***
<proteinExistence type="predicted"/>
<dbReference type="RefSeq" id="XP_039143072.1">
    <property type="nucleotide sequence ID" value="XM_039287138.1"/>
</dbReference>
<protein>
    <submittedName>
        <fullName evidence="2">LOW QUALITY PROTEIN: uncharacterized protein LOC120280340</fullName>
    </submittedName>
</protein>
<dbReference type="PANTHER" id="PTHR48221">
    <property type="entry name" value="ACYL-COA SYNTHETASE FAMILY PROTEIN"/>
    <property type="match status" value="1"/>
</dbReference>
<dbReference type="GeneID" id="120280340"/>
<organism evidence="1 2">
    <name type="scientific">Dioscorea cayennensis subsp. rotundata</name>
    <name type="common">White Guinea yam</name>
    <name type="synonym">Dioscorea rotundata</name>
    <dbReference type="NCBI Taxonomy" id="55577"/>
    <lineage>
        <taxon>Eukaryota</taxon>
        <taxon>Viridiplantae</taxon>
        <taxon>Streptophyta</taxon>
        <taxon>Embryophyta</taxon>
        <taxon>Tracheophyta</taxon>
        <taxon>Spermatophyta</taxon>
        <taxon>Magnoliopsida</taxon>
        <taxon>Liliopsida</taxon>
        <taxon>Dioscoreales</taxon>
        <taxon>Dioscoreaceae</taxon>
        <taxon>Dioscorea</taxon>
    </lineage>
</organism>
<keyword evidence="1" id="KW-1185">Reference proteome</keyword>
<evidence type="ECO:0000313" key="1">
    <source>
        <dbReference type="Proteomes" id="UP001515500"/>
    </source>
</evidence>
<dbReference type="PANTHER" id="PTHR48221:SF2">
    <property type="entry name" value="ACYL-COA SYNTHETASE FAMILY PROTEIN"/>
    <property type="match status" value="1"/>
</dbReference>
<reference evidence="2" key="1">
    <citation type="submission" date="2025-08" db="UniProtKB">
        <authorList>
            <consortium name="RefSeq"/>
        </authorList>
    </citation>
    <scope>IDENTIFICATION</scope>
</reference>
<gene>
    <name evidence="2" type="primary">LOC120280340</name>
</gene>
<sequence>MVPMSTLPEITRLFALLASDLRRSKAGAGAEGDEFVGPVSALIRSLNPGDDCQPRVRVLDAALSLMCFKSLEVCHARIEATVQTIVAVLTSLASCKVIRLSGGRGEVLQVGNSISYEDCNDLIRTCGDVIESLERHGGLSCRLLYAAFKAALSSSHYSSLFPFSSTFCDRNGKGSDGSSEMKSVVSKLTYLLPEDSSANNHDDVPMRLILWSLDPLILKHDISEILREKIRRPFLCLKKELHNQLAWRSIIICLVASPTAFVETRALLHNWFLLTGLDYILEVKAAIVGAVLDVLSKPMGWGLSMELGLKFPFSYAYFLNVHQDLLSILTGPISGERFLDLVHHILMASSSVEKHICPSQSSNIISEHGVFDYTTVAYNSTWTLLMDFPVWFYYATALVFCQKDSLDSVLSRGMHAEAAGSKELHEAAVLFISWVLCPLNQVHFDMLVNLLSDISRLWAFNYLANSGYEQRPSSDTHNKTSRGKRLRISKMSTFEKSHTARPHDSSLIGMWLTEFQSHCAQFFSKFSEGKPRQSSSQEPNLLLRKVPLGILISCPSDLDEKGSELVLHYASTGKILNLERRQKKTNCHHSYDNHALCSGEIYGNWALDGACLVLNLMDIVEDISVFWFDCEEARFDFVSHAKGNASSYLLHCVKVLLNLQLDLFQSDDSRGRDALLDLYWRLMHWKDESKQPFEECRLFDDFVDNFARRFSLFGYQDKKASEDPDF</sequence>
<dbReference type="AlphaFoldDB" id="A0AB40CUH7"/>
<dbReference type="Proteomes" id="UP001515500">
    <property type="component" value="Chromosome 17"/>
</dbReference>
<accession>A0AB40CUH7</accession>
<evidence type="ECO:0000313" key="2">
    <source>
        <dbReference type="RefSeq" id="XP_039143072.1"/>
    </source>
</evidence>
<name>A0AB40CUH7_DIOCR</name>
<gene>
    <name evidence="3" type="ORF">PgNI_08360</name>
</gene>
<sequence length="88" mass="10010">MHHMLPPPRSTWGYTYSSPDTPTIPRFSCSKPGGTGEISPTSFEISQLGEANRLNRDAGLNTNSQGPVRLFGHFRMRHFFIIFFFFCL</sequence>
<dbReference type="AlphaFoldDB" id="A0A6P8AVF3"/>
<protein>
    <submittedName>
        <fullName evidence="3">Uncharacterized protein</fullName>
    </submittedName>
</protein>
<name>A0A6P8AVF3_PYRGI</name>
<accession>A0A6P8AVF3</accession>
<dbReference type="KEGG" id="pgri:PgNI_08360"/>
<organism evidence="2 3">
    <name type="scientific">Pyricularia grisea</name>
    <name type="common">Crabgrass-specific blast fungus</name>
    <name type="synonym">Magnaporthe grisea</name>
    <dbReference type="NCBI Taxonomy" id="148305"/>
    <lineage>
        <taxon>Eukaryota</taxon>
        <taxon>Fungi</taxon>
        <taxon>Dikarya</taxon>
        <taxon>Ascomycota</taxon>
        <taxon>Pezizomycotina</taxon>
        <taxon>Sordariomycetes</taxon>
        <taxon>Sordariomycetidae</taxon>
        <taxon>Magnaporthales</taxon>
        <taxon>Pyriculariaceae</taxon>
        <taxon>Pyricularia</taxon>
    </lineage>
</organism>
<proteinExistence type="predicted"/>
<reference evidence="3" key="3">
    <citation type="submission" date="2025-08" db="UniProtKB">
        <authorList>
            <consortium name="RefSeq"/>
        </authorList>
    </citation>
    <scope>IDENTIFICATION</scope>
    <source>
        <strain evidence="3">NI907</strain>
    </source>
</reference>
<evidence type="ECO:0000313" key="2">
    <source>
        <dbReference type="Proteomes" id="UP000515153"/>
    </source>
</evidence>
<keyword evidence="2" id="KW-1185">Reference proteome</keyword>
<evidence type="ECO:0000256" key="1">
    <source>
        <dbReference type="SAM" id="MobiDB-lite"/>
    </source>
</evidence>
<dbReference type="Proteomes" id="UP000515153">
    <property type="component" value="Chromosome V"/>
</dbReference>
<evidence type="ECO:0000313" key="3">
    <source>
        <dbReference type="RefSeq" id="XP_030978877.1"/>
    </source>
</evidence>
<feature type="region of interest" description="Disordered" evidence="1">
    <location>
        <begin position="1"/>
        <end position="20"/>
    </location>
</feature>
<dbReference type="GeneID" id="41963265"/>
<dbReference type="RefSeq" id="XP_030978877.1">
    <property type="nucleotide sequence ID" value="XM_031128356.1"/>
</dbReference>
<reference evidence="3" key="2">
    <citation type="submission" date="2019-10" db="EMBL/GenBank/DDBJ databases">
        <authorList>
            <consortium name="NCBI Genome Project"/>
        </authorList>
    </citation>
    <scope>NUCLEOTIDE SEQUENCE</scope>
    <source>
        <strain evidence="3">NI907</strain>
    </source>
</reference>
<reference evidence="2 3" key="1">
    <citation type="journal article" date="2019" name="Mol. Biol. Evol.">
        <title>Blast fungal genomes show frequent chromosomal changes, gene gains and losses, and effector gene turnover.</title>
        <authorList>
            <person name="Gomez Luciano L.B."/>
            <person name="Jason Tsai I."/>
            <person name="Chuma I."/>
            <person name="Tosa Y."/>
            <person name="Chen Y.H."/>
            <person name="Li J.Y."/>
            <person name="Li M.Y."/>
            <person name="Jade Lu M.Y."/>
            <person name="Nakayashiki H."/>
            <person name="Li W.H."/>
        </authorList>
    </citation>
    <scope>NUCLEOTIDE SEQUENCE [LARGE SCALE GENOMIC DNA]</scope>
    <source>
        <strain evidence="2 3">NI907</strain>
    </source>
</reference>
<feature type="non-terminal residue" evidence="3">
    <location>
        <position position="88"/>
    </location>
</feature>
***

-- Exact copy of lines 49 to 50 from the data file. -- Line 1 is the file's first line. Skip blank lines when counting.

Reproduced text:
    </citation>
    <scope>IDENTIFICATION</scope>